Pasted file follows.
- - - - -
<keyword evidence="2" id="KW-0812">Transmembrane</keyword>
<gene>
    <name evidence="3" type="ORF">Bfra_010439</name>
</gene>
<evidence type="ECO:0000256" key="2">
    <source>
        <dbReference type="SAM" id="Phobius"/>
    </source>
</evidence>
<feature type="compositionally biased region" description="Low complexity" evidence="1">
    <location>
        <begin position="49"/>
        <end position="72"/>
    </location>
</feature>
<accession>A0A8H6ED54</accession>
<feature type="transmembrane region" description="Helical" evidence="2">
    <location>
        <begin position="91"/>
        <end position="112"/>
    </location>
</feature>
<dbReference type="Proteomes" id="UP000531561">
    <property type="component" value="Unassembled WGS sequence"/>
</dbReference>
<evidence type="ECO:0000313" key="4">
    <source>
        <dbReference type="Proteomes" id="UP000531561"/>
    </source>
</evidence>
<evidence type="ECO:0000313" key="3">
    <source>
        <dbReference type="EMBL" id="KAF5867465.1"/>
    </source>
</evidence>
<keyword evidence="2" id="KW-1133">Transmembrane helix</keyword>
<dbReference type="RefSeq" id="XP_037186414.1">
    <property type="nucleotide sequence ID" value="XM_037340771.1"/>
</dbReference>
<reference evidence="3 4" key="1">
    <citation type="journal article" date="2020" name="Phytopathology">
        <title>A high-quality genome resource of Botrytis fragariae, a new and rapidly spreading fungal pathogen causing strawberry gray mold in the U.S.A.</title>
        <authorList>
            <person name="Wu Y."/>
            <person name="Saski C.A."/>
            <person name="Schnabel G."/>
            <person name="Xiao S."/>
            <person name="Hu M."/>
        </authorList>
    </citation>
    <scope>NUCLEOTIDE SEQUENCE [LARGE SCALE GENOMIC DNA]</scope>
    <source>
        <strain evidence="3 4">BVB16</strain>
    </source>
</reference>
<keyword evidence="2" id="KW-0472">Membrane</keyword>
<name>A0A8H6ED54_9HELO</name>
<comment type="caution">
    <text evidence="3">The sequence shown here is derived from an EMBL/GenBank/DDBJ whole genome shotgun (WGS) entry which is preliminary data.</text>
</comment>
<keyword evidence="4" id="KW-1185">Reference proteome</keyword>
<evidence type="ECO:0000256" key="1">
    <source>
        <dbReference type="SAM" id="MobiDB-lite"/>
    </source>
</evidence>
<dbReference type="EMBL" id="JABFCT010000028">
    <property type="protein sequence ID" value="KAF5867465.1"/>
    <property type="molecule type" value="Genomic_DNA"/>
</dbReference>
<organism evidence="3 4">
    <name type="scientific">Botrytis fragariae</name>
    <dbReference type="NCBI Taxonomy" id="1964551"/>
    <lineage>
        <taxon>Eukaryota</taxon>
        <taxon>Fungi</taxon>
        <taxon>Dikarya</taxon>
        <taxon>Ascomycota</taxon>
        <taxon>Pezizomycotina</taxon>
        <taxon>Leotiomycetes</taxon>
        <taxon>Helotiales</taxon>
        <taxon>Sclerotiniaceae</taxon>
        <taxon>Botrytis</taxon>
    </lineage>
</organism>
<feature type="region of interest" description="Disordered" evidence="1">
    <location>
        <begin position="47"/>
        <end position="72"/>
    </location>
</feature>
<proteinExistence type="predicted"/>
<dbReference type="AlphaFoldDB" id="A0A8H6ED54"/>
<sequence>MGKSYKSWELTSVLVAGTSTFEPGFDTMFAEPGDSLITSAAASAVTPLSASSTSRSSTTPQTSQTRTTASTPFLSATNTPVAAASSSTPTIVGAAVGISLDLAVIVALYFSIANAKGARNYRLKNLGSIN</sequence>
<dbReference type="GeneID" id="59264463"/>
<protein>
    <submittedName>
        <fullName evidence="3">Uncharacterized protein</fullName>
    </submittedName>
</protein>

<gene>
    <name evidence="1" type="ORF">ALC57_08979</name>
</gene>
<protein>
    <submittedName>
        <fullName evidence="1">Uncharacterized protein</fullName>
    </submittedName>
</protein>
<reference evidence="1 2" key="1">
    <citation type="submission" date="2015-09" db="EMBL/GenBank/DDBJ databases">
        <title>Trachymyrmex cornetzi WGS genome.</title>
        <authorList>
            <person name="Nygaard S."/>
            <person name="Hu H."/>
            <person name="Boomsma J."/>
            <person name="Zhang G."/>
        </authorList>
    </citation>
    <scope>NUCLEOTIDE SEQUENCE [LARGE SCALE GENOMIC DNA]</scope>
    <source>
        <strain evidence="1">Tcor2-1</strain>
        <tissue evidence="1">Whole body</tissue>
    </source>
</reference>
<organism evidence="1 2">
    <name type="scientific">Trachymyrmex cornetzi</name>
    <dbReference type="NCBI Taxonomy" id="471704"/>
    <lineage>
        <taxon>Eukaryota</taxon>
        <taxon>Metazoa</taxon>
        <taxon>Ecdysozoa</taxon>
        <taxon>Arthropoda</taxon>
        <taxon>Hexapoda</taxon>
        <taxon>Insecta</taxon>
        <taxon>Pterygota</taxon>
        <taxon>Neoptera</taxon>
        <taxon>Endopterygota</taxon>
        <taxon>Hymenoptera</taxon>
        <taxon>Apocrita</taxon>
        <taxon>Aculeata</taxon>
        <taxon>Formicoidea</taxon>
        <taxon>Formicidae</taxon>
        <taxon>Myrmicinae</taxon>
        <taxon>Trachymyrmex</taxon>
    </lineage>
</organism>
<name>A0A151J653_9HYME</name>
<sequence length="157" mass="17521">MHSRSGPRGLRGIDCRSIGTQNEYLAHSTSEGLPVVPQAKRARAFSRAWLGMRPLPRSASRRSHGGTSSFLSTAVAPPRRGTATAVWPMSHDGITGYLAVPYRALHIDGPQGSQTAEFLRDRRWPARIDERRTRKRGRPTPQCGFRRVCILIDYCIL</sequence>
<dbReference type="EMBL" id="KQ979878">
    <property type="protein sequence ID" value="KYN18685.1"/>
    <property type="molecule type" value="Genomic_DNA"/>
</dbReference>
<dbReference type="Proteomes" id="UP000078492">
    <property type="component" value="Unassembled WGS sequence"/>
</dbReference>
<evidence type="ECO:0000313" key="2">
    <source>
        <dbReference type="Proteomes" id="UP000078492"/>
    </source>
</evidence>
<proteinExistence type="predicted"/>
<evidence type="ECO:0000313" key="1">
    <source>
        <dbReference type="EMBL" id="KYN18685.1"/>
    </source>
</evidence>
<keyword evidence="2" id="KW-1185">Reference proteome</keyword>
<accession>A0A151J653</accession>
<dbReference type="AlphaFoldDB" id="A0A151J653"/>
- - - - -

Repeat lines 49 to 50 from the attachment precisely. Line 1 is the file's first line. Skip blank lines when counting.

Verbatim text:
        </authorList>
    </citation>